LANTERO: So do you play drums?

PERRY: That's a... term of art.

DOZIER: We'll leave it at that.

PERRY: Yeah. I did that day.

(LAUGHTER)

LANTERO: So, one thing you and your predecessor Ernest Moniz have in common is great hair. What's your secret?

PERRY: Ernie did have some good hair. Um, it's science.

LANTERO: Ah, yeah. So, can we expect you to grow it out to rival his look?

PERRY: Uh... no. (LAUGHTER) I would not look good.

DOZIER: You never know until you try.

PERRY: Ernie could wear it, I'm not sure that's me that's not my look. And what I mean by science, is genetics. I bet his mom and dad had a great head of hair.

DOZIER: You gave us a taste of your stage presence with the ZZ Top story. As I think pretty much everyone knows, you were also on "Dancing with the Stars" season 23. Is there anything you learned from the show that proved helpful in your current role?

PERRY: Um. Showbusiness is hard. I mean, that's the bumper sticker. The one thing, in all seriousness, that I learned is how much respect I have for the professional dancers. They are great dancers. It was the hardest thing I've ever done from the physical and mental side — the only thing in my life I could compare it to is going to pilot training, and the year I spent in an intensely focused time in 1972-73 becoming a pilot in the U.S. Air Force. And you think about — it's time and space, it is thinking way ahead, plus doing it all to music. I guess the comparable would be a choreographed aviation ballet, what we normally refer to as aerobatics.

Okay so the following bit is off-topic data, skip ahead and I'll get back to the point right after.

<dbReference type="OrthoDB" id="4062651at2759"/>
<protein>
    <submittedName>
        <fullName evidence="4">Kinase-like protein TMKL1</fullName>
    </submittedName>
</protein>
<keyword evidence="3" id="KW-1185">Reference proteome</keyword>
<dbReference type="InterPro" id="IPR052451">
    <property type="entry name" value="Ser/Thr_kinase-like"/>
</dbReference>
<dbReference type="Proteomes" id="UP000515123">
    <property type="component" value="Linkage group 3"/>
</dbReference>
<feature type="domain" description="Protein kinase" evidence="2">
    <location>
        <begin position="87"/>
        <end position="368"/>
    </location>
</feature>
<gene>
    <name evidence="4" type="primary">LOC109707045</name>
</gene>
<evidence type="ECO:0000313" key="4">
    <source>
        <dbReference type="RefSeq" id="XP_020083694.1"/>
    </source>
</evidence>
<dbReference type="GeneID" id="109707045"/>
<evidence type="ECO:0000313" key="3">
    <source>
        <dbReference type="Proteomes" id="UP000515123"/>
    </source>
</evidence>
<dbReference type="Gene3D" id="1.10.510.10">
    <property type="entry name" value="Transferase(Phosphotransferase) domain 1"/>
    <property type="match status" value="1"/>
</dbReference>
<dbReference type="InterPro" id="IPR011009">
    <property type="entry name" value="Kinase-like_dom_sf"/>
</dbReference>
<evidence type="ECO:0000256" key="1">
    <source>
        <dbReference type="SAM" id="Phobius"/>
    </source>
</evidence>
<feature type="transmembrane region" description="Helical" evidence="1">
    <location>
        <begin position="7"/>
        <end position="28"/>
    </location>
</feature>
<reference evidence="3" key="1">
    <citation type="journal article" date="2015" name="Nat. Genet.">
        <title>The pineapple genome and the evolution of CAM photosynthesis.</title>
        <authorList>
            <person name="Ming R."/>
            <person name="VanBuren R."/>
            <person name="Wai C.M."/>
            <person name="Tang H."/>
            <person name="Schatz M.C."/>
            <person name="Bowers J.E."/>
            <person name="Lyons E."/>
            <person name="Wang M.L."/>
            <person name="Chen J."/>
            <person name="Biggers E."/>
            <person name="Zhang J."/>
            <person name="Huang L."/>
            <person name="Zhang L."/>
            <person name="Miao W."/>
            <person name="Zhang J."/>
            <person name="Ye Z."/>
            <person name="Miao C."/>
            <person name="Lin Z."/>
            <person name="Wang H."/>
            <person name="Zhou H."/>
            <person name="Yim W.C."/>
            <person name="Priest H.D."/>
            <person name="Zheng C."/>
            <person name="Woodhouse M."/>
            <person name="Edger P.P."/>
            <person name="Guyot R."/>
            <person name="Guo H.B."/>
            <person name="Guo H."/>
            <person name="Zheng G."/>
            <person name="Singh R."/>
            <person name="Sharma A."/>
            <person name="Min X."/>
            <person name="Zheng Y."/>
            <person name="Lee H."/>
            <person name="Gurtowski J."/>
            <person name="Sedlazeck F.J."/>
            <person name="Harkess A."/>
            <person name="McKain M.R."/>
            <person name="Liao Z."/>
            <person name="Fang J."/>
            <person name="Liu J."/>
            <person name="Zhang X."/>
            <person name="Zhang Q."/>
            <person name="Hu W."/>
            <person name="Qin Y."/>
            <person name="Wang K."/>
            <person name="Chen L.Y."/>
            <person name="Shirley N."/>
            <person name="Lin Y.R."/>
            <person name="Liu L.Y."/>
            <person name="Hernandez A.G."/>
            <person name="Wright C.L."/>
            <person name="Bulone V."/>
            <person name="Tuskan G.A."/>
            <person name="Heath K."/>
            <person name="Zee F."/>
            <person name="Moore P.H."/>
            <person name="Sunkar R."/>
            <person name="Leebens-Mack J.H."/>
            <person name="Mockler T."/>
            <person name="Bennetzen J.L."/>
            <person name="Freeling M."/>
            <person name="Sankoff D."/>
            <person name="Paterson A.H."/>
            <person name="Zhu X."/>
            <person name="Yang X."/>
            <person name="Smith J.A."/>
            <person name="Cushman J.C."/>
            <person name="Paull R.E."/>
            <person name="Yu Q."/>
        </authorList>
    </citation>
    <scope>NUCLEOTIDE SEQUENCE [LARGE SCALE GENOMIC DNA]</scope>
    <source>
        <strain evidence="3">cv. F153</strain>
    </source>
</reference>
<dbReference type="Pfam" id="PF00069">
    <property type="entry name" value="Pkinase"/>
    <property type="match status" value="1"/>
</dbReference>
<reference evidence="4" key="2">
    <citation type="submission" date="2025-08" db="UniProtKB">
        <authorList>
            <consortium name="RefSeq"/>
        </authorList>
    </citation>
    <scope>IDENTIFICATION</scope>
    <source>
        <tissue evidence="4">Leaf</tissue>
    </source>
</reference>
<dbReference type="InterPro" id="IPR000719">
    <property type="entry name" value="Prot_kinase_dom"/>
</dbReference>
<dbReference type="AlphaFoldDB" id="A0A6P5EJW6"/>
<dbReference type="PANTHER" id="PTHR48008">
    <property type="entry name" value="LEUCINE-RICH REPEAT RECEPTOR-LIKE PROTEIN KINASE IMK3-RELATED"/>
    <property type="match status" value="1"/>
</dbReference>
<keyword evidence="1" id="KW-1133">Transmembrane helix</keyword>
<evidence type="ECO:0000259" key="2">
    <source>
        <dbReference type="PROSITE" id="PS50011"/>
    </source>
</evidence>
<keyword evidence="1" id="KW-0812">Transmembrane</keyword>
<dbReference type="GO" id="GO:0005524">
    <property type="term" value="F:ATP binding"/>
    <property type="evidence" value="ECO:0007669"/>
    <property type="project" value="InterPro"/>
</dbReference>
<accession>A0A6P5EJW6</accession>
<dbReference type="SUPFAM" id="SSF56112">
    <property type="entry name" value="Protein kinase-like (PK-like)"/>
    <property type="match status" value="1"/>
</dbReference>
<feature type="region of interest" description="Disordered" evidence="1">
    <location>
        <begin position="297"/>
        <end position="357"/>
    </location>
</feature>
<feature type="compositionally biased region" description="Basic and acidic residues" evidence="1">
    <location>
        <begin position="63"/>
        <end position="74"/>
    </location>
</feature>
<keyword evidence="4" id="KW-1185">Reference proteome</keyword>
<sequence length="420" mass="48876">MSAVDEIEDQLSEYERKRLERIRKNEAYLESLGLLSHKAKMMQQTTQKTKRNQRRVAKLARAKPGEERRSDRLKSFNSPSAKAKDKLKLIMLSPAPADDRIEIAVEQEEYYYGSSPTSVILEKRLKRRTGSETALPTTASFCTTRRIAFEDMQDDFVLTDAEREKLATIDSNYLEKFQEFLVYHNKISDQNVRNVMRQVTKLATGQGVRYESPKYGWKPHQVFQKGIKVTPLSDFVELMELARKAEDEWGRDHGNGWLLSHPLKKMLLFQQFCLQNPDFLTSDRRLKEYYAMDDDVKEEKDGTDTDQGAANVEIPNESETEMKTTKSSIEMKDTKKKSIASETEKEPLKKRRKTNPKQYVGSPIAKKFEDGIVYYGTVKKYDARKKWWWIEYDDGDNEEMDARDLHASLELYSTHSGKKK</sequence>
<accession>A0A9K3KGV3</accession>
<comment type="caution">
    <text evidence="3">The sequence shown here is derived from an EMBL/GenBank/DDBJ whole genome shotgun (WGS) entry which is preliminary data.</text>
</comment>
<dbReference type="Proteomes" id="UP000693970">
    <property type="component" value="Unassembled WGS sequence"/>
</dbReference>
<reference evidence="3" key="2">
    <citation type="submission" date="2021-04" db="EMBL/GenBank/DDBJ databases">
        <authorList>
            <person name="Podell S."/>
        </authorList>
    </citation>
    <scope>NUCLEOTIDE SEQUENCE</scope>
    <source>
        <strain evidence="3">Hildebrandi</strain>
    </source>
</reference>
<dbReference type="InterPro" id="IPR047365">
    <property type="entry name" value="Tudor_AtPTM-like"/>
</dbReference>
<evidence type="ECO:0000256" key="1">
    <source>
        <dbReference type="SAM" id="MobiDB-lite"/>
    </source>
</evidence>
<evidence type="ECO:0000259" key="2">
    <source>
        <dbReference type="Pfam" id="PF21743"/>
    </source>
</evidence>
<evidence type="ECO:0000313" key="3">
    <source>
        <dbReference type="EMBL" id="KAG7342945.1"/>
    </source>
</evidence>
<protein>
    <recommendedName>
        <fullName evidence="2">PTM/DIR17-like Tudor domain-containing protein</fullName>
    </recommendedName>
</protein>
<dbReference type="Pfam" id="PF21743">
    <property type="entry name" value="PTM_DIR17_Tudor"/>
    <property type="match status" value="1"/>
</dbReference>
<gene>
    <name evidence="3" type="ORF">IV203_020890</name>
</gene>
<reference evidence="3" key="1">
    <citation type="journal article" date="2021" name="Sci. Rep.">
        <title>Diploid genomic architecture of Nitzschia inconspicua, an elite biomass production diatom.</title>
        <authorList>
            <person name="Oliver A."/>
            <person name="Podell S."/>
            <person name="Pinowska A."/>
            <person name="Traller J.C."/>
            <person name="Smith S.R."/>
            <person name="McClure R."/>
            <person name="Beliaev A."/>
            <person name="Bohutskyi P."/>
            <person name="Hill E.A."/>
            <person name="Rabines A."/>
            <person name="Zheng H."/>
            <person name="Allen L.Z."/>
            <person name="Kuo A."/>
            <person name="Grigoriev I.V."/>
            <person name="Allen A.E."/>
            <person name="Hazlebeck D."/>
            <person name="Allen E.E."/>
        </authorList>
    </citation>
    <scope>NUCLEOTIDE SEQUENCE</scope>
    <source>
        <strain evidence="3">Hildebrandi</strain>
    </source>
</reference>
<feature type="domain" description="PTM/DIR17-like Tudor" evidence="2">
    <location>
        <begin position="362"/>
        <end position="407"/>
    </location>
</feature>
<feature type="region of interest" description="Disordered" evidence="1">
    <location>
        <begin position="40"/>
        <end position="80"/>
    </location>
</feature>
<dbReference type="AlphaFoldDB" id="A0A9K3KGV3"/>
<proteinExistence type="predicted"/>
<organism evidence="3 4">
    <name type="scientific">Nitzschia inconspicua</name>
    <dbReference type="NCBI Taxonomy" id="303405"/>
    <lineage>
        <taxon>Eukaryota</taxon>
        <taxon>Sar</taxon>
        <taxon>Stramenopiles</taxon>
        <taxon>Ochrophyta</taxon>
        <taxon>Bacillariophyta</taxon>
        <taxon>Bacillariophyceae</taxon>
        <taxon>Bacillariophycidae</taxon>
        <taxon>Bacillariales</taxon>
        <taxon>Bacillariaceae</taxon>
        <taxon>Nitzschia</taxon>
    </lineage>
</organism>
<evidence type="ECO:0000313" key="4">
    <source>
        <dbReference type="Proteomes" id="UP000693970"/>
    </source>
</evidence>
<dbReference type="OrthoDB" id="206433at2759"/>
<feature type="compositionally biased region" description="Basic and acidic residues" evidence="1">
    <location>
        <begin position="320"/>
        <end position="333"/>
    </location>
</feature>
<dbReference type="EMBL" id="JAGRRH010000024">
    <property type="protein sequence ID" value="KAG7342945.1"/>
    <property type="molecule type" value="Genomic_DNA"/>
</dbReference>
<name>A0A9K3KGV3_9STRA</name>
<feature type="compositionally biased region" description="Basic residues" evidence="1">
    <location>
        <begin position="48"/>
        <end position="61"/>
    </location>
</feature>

LANTERO: So you are an Air Force vet  — how has military service impacted your life?

PERRY: I am very biased about service to the country. And it actually comes in a lot of different ways. You don't just have to wear the uniform. I used to tell young men and women who would come into the governor's office, find a place you can give back. Maybe the Marine Corps, all the way over to the Peace Corps. Just find your place in life to give back. And that's the one great thing that I will always be grateful that I had the opportunity to serve my country, to be a veteran. And you never know how things are going to turn out in life. Don't ever feel like you've failed at something just because it may not go the way that you want it to. I intended to be the president of the United States. Didn't work out that way for me, but I got to do something that from my perspective is even cooler, and that's to work at the Department of Energy with a place that is almost 40 percent populated by veterans. And it's a privilege for me to get to work with them because they are truly men and women who understand the role of service and sacrifice, and they're all about getting the mission accomplished.